By Amanda Thomas
Mum’s eyes flicked. Road to dash clock. “We’re going to be late.”
“I told you it takes thirty minutes to get there.” I gazed past the glass. Trees swept beside us on the highway. Branches curled inward in the wind.
“No, you didn’t.”
“I told you yesterday. When we were making the almond swee–”
“I don’t remember.” Her fingers hit the wheel. Two times. “Do you have the gift?”
I rustled through the bag at my feet. There was a box with shiny wrapping. It glinted once. Plain silver one minute and then a kaleidoscope of colour.
My phone chirped in the cup holder: Turn right. Indicator ticked. Afternoon sun sunk behind trees. Maybe we would be late.
“So, have you packed?” Mum stared straight.
“Uh. Not yet. We’re still trying to figure out the roommate situation…”
“You’re having a roommate? I thought you and– I thought you two were living alone.”
“Me and Alina?” I took a breath. The toothpaste smell of the car air freshener. It made me sick. “She’s my girlfriend, Mum. You have to get used to saying it.”
“It’s not easy for me. How we were brought up… It was a different time.” Mum slammed the brake. Red light. Car jerked. She winced.
“What?” I asked. “There were no gay people when you were growing up?”
“No–” Mum bit the word. She shrugged off my look. “I don’t know. We didn’t know any.”
I gripped the seat. Coarse fabric abraded my skin.
When Mum had said she was fine with me moving out, I finally thought she was getting used to the idea. She’d started going through the dishes draw yesterday, pulling out unused rice cookers and tiffins that she said she’d kept for when I had my own place. For your glory box, she’d told me. I’d laughed at the olden days term.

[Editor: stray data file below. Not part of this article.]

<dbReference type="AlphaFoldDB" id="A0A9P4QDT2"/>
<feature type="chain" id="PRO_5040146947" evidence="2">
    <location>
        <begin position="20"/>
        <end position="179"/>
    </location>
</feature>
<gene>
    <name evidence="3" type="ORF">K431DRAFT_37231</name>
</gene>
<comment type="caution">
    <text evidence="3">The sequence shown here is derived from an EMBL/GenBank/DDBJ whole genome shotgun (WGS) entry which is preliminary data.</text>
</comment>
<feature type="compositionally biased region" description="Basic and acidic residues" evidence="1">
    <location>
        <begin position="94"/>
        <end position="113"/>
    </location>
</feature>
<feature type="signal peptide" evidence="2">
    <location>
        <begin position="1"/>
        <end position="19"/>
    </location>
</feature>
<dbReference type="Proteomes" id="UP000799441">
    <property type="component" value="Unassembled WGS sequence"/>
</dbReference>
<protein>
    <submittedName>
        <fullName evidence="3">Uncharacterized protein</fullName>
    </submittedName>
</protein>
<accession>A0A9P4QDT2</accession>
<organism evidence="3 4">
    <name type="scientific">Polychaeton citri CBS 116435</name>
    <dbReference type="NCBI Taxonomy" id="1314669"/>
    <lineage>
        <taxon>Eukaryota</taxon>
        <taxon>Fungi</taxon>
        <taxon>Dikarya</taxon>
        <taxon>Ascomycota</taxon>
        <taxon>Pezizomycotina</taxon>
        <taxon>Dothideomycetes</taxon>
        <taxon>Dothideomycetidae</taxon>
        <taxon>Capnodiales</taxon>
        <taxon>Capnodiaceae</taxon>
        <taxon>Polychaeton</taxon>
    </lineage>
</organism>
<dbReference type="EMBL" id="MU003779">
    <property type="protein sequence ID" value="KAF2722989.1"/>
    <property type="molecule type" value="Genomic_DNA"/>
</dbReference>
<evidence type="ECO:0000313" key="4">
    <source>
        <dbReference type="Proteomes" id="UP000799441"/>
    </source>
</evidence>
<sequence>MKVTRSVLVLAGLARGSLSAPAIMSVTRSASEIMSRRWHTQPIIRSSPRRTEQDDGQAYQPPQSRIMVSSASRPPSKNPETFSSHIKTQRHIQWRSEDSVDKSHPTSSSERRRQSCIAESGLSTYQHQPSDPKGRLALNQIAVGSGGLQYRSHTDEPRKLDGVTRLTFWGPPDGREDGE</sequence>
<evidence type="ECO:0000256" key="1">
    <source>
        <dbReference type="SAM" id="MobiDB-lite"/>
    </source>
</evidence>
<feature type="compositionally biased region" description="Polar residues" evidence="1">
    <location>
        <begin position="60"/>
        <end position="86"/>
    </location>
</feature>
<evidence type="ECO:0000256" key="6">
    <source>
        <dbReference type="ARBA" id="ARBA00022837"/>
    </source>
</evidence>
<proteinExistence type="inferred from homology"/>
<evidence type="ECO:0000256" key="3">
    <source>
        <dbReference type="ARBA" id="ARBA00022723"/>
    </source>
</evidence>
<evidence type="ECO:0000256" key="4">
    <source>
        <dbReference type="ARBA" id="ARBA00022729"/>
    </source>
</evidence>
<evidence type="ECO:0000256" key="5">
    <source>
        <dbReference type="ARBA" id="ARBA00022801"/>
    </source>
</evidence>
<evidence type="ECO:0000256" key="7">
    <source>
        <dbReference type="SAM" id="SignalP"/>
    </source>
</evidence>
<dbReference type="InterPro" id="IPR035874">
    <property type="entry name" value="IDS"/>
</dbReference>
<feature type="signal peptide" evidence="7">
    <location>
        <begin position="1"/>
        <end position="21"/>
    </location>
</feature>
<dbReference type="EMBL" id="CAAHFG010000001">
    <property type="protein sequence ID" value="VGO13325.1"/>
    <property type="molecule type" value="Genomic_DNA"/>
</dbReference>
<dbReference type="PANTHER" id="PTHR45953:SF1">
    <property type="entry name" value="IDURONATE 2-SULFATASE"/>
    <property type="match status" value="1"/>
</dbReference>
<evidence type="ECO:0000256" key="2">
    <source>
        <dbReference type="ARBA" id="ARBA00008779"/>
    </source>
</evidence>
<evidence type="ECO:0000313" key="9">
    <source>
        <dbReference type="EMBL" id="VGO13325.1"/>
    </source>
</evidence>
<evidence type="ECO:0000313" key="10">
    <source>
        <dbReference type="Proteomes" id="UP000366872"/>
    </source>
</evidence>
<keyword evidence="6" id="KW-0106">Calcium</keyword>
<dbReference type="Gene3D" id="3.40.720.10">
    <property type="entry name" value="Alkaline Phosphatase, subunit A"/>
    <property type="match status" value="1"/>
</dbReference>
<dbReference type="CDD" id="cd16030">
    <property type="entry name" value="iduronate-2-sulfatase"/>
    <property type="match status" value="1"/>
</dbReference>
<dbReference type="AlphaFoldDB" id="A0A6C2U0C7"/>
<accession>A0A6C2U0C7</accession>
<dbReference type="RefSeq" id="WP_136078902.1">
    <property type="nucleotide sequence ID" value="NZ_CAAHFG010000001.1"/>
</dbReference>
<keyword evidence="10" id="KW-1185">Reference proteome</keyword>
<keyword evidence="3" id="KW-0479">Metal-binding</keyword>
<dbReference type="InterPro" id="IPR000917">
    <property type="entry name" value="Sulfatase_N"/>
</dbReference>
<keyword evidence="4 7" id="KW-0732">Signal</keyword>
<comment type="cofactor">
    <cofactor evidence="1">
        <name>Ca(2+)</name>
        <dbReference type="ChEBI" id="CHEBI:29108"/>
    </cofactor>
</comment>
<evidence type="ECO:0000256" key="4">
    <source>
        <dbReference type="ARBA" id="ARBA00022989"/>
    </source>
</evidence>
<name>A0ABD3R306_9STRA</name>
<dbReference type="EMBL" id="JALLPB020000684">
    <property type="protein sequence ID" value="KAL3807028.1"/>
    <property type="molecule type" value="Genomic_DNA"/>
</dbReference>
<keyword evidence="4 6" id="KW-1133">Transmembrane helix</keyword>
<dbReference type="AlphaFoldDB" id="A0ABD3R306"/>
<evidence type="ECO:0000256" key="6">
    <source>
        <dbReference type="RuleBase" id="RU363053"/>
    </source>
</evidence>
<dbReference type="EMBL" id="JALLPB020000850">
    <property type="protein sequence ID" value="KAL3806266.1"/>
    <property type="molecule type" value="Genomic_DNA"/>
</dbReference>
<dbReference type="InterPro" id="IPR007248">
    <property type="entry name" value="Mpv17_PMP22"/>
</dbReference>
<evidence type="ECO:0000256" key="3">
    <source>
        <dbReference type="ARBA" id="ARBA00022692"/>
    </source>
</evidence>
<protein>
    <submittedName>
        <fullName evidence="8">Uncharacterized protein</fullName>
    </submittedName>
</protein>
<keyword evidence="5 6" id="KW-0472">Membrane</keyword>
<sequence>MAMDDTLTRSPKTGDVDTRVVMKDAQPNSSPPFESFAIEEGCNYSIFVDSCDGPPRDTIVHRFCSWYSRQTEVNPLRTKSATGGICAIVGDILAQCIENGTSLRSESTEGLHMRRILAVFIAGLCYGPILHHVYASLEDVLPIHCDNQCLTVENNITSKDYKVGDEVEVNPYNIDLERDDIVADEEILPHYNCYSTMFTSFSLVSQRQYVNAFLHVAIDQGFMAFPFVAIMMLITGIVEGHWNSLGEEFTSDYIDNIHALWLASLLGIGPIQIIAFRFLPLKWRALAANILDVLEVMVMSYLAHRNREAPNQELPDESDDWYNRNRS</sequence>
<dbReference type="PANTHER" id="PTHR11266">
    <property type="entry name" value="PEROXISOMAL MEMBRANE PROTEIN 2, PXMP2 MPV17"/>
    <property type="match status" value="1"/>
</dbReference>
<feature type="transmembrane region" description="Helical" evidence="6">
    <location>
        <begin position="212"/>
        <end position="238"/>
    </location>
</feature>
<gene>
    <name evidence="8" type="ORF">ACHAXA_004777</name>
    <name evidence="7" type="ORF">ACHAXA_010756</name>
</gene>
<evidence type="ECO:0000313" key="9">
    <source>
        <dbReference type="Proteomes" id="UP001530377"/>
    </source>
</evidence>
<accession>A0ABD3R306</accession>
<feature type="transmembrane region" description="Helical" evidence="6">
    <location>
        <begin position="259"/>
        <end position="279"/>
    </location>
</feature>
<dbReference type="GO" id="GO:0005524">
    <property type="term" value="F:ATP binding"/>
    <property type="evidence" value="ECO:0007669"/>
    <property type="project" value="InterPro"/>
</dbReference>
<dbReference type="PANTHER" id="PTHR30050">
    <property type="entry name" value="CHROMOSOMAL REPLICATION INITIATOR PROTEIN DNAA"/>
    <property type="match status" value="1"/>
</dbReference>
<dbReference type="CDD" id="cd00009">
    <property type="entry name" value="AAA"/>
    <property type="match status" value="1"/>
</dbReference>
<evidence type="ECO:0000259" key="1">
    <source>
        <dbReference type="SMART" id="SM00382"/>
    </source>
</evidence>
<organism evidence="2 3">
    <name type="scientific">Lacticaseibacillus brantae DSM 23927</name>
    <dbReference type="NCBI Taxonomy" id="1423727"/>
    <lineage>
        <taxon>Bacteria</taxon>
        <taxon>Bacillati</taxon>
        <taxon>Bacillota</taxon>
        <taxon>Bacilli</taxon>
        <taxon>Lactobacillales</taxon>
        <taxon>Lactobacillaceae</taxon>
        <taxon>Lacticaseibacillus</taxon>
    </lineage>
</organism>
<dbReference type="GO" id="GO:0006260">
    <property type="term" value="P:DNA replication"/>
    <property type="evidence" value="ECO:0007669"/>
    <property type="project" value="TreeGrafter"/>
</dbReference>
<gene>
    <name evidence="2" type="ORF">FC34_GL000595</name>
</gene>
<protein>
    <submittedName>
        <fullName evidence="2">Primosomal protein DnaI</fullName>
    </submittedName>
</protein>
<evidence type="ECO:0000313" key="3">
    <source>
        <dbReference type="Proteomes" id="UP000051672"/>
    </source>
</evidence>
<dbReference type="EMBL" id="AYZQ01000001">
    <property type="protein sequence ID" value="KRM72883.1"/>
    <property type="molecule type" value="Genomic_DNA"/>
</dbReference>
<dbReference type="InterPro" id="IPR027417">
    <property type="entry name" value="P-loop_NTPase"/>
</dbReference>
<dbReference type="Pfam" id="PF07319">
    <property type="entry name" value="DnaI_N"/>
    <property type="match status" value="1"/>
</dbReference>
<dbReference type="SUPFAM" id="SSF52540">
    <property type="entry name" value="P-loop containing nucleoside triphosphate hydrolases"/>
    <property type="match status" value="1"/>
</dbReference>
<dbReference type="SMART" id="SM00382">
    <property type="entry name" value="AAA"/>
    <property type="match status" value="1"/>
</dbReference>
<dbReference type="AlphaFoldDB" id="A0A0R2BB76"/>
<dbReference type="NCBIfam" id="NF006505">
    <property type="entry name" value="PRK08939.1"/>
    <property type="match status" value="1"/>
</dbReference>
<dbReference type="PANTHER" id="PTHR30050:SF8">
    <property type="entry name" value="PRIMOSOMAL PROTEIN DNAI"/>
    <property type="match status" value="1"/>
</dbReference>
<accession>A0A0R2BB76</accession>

“I didn’t mean to upset you.” She glanced down. “How long does it say now?”
“We need another roommate to split the rent with. The city’s expensive. Alina has a high school friend who might be interested. Her lease is finishing and her old roommate is moving back home.”
“Is she also…?”
“So what if she is?”
“Her friend’s not gay.” I sighed. “The GPS says two more minutes.”
“It said that five minutes ago. That thing never gets it right.”
“I’ve tried the other app. This one’s better.”
“I don’t know. I don’t trust it. I liked the old one.”
“Hmm-hmm.” I dialled down the air. My arms were cold.
Highway shed its hollow skin into suburban colour. We drove in quiet.
“I told you to wear a jacket. And to wear something nice,” Mum added. “It’s their housewarming.”
“I am wearing something nice. I thought you liked this dress?”
“I did.” Her hands turned the wheel. New street. “It’s Aunty Jackie’s day. Don’t upset anything. Now’s not the time to share any news.”
The car slowed. It paused. A long gravel driveway. A house of old brick and tile. Music leaked faintly from inside and out into the autumn air and the wind had died down into a nothing hush.
I checked the clock. Not late.
“Do you understand?” Mum asked.
Her profile was hard. Hard to pin down. Clamped lips. Soft brown cheek. Hair pulled back to straighten out the frizz. There was a twinge in the back of my throat.
If now was a colour it would be teeth-aching toffee. Glazed over, too sweet.